Thursday, February 16, 2017

South Africa's Shame

More than 100 people have died and the death toll is still rising after a government decision to transfer psychiatric patients from hospitals to unlicensed private care homes in South Africa.  Senior officials were repeatedly warned of the risk of the patient-transfer scheme, yet they pushed ahead with it anyway.  

South African health ombudsman Dr. Malegapuru Makgoba's investigation found a range of troubling factors in the scandal: a government cost-cutting campaign that went wrong, private homes that saw the psychiatric patients as a business opportunity, appalling living conditions that sometimes resembled those of a concentration camp and senior officials who ignored all warnings of looming disaster. The senior officials who pushed for the patient transfers “knew of the risks before embarking on this project and watched as the tragedy unfolded,” said Section27, a public-interest law centre in South Africa.They did nothing to stop it. They should be held to account to the fullest extent of the law."

Some patients were transferred to the private homes in the back of pickup trucks or were tied with bedsheets during their transfer, the report found. They were sent to homes without doctors, nurses or other qualified staff. Some of the homes lacked proper food, water, medicine and even heating in the winter. Many patients died of dehydration, heart attacks, diarrhea and pneumonia. Some had become emaciated from hunger. In many cases, the causes of death are still unknown.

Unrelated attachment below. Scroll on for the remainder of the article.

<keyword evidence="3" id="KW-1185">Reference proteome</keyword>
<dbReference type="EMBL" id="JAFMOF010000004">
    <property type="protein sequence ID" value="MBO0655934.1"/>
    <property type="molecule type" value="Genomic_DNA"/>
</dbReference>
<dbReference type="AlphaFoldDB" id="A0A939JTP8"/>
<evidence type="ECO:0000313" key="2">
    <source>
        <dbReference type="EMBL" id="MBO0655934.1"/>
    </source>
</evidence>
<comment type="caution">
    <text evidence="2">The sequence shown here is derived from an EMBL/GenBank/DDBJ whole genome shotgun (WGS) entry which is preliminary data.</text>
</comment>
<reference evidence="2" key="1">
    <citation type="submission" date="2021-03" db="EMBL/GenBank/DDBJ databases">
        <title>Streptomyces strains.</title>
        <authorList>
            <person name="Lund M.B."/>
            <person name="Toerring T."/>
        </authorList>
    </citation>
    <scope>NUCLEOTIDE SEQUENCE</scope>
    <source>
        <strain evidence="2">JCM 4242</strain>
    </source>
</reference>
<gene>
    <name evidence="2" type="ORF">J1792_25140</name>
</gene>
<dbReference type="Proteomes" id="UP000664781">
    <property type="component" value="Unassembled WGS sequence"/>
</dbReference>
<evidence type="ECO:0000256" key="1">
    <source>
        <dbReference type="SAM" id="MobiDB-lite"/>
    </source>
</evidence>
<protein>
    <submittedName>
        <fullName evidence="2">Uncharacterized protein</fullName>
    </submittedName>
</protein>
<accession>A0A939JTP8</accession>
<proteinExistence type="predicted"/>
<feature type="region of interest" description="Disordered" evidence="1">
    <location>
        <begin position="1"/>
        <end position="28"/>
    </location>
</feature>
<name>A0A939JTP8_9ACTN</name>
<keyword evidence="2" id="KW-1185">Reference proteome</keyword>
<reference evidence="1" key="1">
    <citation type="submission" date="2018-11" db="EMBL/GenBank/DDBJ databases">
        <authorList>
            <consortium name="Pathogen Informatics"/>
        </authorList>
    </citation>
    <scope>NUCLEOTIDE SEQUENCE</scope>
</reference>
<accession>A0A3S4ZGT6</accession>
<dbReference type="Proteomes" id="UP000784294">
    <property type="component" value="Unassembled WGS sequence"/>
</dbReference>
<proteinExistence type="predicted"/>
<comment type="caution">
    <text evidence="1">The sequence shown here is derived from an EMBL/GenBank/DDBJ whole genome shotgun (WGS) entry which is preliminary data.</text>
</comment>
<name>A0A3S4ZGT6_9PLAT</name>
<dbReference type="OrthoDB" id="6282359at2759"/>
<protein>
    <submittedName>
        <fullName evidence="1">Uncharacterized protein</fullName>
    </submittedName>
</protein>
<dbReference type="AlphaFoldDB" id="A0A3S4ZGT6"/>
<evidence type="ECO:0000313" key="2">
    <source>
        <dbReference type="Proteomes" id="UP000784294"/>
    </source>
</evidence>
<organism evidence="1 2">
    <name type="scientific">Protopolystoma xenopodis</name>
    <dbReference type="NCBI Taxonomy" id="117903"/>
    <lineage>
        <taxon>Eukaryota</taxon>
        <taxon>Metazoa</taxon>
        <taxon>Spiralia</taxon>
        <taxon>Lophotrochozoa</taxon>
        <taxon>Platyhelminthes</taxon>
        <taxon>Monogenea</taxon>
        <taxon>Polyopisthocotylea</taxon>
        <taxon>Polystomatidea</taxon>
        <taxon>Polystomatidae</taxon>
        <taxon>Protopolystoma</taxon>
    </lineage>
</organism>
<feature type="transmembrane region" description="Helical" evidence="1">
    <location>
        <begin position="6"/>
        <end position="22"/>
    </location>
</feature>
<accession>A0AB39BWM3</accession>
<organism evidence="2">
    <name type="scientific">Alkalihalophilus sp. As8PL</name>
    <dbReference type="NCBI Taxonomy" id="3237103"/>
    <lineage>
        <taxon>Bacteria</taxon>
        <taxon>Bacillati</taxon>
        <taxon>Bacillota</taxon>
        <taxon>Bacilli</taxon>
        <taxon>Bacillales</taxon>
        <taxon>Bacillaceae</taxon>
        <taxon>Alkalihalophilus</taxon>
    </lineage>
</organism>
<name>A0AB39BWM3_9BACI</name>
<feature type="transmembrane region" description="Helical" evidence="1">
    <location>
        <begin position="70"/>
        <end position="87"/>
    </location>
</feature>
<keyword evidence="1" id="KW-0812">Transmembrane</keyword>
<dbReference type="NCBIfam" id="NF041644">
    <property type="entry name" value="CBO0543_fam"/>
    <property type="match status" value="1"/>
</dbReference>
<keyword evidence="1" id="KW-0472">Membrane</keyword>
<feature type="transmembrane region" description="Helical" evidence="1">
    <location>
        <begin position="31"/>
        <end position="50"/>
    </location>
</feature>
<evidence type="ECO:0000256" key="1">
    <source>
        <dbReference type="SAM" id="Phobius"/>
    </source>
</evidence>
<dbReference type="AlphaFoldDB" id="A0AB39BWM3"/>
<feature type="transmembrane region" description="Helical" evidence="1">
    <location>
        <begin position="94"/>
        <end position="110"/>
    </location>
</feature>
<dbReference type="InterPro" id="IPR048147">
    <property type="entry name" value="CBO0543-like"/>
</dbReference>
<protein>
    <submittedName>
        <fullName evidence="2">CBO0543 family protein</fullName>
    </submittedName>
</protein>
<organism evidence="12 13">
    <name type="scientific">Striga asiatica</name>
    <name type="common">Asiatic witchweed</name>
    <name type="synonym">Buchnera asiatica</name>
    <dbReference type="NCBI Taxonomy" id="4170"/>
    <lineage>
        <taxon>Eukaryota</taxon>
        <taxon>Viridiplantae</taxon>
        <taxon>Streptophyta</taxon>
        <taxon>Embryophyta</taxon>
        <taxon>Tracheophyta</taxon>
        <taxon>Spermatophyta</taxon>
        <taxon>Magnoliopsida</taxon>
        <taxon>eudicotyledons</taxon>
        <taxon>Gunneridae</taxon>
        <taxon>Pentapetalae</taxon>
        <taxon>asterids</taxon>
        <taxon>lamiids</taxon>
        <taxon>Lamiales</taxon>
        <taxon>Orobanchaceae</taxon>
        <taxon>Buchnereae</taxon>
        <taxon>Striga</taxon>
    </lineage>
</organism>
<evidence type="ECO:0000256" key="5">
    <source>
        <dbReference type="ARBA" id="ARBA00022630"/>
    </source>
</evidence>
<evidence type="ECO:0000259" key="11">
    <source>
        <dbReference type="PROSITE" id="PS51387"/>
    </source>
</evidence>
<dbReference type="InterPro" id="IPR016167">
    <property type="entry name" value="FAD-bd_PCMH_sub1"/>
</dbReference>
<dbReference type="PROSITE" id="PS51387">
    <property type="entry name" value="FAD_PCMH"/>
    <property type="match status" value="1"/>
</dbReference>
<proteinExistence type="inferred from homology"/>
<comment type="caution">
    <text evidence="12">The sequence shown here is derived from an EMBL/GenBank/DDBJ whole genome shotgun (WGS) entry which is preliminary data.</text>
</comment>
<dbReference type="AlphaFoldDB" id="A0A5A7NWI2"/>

Some of the facilities were just double-storey houses, and some were run as a business venture, the ombudsman said. None of the homes had valid licences, and many were overcrowded and lacked the resources to care for the influx of psychiatric patients, he said.

South African Health Minister Aaron Motsoaledi said the private homes chose the patients “like a cattle auction,” without regard to the specialized care that the patients would need. “How could they take patients without medical records into their care?” he asked.

 The Treatment Action Campaign, said it was shocked by the “inhumanity and callous disregard for the lives of others”  The report “paints a picture of a government with no regard for the lives of some of the most marginalized people in our society – people with severe mental-health problems,” it said. “The report also paints a picture of a health-care system that is grossly mismanaged and has been entrusted to people incapable of effectively serving the public interest.” 

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